A four-year USA study, though not deemed statistically stable due to a small (15 students) experimental group, has the chess-playing experimental group consistently outperforming the control groups engaged in other thinking development programs, using measurements from the Watson-Glaser Critical Thinking Appraisal and the Torrance Tests of Creative Thinking.

The Venezuela "Learning to Think Project", which trained 100,000 teachers to teach thinking skills, and which involved a sample of 4,266 second grade students, reached a general conclusion that chess, methodologically taught, is an incentive system suffficient to accelerate the increase of IQ in elementary age children of both sexes at all socio-economic levels.

A study using a sub-set of the New York City Schools Chess Program produced statistically significant results concluding that chess participation enhances reading performance. A related study, conducted in five U.S. cities over two years, selected two classrooms in each of five schools. The group receiving instruction in chess and logic obtained significantly higher reading scores than the control groups, which received additional classroom instruction in basic education (reading, math or social studies).


Chess is found as required curricula in nearly 30 countries.

In Vancouver B.C. the Math and Chess Learning Center, recognizing the correlation between chess playing and math skills development, has developed a series of workbooks to assist (Canadian) students in math.

The mathematics curriculum in New Brunswick is using a text series called "Challenging Mathematics" which uses chess to teach logic from grades 2 to 7. Using this curriculum, the average problem-solving score of pupils in the province increased from 62% to 81%. The Province of Quebec, where the program was first introduced, has the best math marks in Canada and Canada scores better than the U.S.A. on international mathematics exams.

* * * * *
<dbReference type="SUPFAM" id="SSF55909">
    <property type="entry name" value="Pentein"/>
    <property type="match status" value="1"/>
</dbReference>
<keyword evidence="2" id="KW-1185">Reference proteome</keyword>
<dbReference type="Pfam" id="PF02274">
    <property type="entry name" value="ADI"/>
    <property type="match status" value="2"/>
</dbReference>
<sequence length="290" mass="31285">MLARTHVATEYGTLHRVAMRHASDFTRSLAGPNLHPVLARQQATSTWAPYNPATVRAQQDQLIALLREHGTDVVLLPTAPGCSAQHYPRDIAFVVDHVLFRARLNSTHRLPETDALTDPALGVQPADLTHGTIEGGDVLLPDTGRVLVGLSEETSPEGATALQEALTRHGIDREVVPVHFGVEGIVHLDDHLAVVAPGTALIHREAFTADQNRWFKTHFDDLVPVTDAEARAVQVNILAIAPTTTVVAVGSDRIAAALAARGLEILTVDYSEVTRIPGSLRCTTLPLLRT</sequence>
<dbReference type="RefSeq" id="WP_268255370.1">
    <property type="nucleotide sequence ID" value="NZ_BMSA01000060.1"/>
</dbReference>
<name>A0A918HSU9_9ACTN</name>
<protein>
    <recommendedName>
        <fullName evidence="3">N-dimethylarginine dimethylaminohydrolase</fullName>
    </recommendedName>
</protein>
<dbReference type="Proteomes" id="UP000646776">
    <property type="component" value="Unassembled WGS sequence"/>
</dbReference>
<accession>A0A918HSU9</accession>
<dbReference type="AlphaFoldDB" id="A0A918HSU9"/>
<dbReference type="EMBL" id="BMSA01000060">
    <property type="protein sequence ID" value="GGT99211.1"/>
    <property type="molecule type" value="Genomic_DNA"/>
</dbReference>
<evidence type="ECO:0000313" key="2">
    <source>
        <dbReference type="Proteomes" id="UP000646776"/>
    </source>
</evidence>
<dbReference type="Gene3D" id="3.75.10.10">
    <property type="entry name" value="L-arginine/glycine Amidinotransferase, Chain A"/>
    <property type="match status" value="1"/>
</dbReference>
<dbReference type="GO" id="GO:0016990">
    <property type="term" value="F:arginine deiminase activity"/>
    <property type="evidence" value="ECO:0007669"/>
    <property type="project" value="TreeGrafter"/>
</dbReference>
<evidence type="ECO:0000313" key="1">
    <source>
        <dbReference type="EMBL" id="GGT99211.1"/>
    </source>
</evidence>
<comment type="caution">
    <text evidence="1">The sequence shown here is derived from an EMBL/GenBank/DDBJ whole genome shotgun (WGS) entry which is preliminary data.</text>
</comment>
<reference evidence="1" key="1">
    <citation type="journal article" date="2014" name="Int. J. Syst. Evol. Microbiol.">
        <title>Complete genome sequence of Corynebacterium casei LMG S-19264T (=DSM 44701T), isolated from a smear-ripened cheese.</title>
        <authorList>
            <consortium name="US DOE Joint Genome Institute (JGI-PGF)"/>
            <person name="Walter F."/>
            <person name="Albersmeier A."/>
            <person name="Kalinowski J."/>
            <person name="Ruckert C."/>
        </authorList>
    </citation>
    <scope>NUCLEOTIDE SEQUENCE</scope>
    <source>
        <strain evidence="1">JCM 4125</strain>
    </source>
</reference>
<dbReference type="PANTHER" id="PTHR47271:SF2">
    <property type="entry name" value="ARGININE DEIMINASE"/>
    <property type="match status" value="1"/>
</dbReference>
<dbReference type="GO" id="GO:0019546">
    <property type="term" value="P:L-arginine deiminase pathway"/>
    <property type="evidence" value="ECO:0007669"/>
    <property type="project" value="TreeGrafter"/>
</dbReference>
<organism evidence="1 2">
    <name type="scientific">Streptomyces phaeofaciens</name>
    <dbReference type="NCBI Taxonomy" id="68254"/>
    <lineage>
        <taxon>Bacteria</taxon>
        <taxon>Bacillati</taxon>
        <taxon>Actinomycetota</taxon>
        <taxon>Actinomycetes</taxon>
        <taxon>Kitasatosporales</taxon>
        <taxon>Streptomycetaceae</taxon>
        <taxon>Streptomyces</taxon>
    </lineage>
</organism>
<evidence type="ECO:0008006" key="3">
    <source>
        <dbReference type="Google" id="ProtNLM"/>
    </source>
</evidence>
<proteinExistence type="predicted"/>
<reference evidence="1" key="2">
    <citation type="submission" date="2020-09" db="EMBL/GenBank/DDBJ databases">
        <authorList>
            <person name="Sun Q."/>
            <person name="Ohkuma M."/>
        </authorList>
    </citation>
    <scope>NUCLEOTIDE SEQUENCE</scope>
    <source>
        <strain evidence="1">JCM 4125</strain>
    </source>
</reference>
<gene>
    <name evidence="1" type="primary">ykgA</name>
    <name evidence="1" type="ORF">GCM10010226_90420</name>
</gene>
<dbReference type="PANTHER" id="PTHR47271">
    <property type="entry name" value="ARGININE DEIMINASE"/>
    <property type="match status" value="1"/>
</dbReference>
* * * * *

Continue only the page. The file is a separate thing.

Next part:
Former U.S. Secretary of Education Terrell Bell encourages knowledge of chess as a way to develop a preschooler's intellect and academic readiness.

The State of New Jersey passed a bill legitimizing chess as a unit of instruction within the elementary school curriculum. A quote from the bill states "In countries where chess is offered widely in schools, students exhibit excellence in the ability to recognize complex patterns and consequently excel in math and science..."

And remember, in these days of shrinking budgets and tight-fisted provincial politicians chess is low-tech and relatively low-cost!

Much of this was taken from http://ourworld.cs.com/kaech5/benefits.html and other websites. I have cross-referenced the studies before -- especially the Canadian ones -- all of this can be backed up. The US Chess Federation actually has a lot of studies you can buy copies of at a low price.

- Jude Isabella, Editor of YesMag, Canada's Science magazine for kids. 

Jude Isabella, Editor of YesMag, Canada's Science magazine for kids.